Well, and with that would not be you and me duo. If we didn’t get a selfie, of course, we’re always taking a selfie on the stage. I got your fist bump right here, man, and then also without an introduction. So I don’t always get the chance to do a full introduction with you on stage. But I thought I would take a moment right here to give a little bit of background on you because I think it’ll give some really good context for the discussion. I’ve learned that you are a Baton Rouge, Louisiana native. You got your Bachelor’s in economics at Morehouse College, graduated magna cum laude, and got your MBA in business from Harvard Business School. You’ve worked in business development, financial analysis, and m&a for companies like Akamai The Washington Post and Morgan Stanley, board observer for many companies, including revolution, money, even folio Cooper’s many, many others. You’ve been on the rise of the rest tours, I think you’ve been on the most tours other than Steve Case himself. And I think the only one you missed was due to the birth of your son, which is a totally legit excuse. You started there at revolution in 2006. And that fund of revolution has invested more than a billion dollars in companies based outside of Silicon Valley since 2005. And now, with this new seed fund, at Rise of the rest Seed Fund, you have $150 million at your disposal. Well, ostensibly, some of that’s already deployed, but from entrepreneurs like Jeff Bezos, and Sheila Johnson, Howard Schultz, it’s really, really a pleasure to have you here. Is there any major career highlights that I missed? In that introduction, David,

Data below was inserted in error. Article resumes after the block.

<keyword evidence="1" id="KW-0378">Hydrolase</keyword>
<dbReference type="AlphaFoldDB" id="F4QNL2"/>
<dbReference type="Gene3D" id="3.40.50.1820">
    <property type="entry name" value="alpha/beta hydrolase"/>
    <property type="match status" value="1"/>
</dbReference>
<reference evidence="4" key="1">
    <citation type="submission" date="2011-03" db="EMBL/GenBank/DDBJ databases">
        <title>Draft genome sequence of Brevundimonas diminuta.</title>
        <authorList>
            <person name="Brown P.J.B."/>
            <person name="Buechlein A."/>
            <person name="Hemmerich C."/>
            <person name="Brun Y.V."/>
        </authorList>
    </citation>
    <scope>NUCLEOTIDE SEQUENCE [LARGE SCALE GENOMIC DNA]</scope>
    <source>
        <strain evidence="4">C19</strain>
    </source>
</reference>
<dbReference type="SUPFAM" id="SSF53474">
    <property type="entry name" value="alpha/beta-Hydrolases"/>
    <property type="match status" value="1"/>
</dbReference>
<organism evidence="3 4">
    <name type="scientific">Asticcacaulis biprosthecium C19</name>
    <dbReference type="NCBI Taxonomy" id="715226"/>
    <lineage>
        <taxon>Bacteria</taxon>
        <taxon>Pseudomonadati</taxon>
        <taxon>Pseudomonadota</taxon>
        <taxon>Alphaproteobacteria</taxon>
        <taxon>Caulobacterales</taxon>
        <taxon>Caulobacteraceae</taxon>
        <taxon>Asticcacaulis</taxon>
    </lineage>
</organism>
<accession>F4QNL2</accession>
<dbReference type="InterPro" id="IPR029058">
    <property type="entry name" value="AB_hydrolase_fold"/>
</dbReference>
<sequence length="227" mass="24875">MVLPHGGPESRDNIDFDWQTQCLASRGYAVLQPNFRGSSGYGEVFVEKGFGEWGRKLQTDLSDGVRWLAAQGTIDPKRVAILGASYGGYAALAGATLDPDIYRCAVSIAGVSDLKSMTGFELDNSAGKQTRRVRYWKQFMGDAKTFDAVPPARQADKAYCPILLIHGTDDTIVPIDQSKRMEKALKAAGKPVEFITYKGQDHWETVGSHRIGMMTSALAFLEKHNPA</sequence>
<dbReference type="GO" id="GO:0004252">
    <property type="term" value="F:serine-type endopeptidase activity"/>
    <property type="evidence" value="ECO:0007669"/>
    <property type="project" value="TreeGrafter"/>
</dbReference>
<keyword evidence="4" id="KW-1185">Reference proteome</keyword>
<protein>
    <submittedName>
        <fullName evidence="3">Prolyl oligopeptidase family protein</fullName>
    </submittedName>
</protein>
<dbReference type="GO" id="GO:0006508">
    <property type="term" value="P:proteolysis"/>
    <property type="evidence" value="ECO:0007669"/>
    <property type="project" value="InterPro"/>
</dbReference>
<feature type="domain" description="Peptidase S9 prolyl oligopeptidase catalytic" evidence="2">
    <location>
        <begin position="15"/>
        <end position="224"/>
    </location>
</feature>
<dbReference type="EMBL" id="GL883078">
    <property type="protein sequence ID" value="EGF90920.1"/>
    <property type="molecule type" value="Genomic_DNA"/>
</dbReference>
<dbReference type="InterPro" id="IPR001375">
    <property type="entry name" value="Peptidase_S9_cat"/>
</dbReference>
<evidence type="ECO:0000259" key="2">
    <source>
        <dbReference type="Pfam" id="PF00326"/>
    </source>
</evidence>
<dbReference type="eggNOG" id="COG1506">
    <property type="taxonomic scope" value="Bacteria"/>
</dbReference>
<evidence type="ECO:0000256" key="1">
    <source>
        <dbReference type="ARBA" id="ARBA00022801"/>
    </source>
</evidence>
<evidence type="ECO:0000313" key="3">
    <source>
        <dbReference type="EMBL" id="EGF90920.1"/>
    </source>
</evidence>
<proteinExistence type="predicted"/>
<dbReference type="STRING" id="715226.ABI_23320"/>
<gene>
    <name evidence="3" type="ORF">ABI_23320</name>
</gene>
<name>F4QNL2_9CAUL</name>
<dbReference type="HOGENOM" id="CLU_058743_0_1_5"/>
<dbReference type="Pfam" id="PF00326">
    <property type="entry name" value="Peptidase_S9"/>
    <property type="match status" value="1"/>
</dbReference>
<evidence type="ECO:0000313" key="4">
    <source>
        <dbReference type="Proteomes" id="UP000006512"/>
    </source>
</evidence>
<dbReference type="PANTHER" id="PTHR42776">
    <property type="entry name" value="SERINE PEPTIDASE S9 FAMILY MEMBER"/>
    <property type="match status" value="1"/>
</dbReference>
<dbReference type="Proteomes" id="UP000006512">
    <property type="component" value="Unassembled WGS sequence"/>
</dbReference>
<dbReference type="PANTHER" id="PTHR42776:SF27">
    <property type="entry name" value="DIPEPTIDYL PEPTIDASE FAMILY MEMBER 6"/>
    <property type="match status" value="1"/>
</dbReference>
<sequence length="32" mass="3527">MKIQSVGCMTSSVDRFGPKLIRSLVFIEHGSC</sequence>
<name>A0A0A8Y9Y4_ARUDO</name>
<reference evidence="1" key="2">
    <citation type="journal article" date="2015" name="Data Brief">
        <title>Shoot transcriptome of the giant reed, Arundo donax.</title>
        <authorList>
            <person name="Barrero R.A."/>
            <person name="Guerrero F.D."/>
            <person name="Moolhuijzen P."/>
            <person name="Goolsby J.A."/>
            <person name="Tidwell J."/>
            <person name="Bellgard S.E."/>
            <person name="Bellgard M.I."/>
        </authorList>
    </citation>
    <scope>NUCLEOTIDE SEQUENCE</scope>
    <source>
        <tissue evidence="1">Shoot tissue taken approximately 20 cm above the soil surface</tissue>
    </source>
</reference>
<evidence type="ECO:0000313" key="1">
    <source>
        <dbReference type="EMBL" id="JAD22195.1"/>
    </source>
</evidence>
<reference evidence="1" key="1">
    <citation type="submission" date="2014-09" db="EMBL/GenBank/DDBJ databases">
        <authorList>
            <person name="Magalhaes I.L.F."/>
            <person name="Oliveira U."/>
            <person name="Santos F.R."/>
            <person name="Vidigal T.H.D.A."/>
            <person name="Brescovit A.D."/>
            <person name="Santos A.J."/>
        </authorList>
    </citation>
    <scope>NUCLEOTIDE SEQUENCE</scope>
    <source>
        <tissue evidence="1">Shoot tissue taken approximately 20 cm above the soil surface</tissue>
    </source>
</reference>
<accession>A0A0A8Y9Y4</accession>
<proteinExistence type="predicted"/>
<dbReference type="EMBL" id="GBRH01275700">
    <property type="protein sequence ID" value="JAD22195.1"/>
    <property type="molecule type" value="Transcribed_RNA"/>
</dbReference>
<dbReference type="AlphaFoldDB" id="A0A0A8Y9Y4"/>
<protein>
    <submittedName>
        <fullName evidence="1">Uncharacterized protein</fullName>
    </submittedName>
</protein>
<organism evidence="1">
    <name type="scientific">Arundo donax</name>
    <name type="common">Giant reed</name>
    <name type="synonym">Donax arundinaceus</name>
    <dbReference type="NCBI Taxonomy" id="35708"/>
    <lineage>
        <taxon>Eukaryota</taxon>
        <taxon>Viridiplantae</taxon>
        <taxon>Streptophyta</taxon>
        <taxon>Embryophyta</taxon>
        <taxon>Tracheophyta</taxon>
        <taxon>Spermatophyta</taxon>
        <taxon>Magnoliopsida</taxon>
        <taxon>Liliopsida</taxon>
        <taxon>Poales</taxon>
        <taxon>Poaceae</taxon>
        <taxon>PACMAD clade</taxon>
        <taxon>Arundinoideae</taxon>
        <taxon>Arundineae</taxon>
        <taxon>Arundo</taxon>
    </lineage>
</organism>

you hit everything as the only other huge career highlight for me was getting married to an amazing wife, who has been supportive of me flying all around the country and talking to entrepreneurs, but you hit all this all the highlights, awesome job, you’re good